Transitioning to upper division classes

HANNAH LEE / AGGIE

Managing the transition from lower division to upper division courses

It is the natural progression of a student’s academic plan to begin with lower division courses and then continue their studies into more narrow subjects provided in upper division courses. While all strive for success, according to experienced students, the transition is easy for some but quite difficult for others.

Maya Barak, a first-year communication major, took an upper division class earlier in her college career than she had expected.

“I didn’t really think about it as a different [type of] class going into it,” Barak said. “I just kind of thought of it as like another history class because like I really like history so I didn’t really think about the fact that it was upper-[division class] until [the professor] started talking on the first day about how much work we were actually [going to] do.”

Unlike Barak, Robin Strasser, a fourth-year managerial economics major, had a more difficult time in her first upper-division class her sophomore year at UC Davis.

“I think it was [Economics] 101: [Intermediate Macro Theory], [and] I was a sophomore,” Strasser said. “It was super hard but my counselor warned me it was going to be super hard […] so I was prepared for it but it was still a lot of work.”

In some majors, the transition to upper-division courses is more difficult due to heavier workloads or hard concepts.

“Yeah I was definitely nervous going into [Intermediate Macro Theory],” Strasser said.  “My teacher was super nice, but it was still really hard. I was still nervous for it the entire class because of how much work it was. I think I definitely had to spend a lot more time on homework than I was used to.”

From Strasser’s first upper-division class her sophomore year to her final quarter at UC Davis, she has greatly improved her studying skills.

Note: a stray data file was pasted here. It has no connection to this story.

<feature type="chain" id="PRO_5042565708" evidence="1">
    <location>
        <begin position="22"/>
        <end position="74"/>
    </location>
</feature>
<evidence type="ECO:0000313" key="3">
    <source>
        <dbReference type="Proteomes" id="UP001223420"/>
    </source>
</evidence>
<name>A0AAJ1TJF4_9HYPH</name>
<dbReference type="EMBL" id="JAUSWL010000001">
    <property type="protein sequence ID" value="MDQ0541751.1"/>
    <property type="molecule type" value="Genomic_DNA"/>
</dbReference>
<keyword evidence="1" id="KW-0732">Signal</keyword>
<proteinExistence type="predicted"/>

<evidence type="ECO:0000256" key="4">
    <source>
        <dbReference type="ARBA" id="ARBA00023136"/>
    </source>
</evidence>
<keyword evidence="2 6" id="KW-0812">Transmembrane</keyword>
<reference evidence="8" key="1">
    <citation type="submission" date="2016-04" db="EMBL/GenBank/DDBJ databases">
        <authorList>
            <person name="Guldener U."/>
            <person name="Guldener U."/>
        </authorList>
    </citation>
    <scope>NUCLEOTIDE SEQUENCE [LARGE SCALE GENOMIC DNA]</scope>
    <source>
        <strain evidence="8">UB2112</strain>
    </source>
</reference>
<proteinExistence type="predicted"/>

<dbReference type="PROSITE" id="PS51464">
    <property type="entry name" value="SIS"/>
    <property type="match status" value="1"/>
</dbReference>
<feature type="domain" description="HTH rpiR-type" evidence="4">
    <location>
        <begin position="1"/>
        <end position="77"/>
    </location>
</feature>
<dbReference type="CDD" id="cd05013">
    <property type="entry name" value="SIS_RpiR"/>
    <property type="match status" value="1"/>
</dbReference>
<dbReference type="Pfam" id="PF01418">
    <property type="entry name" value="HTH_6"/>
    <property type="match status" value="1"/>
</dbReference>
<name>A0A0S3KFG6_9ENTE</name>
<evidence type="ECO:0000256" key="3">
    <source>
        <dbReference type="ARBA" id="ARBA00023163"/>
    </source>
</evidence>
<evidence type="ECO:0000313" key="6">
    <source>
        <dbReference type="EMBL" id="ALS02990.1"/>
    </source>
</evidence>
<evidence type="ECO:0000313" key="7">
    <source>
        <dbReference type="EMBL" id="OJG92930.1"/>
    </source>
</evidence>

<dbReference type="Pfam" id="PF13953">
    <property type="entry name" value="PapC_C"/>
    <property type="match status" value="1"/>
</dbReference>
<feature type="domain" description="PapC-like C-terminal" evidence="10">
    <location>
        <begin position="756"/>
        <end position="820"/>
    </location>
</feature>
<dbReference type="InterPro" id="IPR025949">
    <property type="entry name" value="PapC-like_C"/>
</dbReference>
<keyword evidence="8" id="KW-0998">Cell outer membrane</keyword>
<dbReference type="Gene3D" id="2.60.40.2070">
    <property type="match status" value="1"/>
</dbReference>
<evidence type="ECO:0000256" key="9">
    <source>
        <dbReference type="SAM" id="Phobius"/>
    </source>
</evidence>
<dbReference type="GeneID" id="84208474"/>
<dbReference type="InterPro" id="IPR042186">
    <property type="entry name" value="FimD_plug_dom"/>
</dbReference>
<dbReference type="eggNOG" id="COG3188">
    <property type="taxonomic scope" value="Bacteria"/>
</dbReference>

“[My] time management is much better. Procrastination, I have learned, is a very bad thing,” Strasser said. “I definitely learned to stop procrastinating as much because it gave me more time if I had a problem and didn’t understand something it gave me a lot more time to figure it out and ask for help for that.”

Unlike Strasser and Barak, some students go into their first year ready for upper-division courses.

“I actually took an upper-[division course] fall quarter freshman year,” said Maddie Thomas, a second-year political science and philosophy major. “I had, like, no expectations.”

At first, Thomas did not realize that most students do not take any upper division classes their first quarter at UC Davis, as some courses require a good amount of prerequisites. Without understanding the difference between the two types of classes, Thomas had signed up for both.

“It was super weird being in an upper division class at that time,” Thomas said. “I mean obviously there was a bunch of stuff that people already knew going in because they were like pretty specific classes with stuff I definitely didn’t know. It wasn’t unmanageable but other people were definitely more familiar than I was.”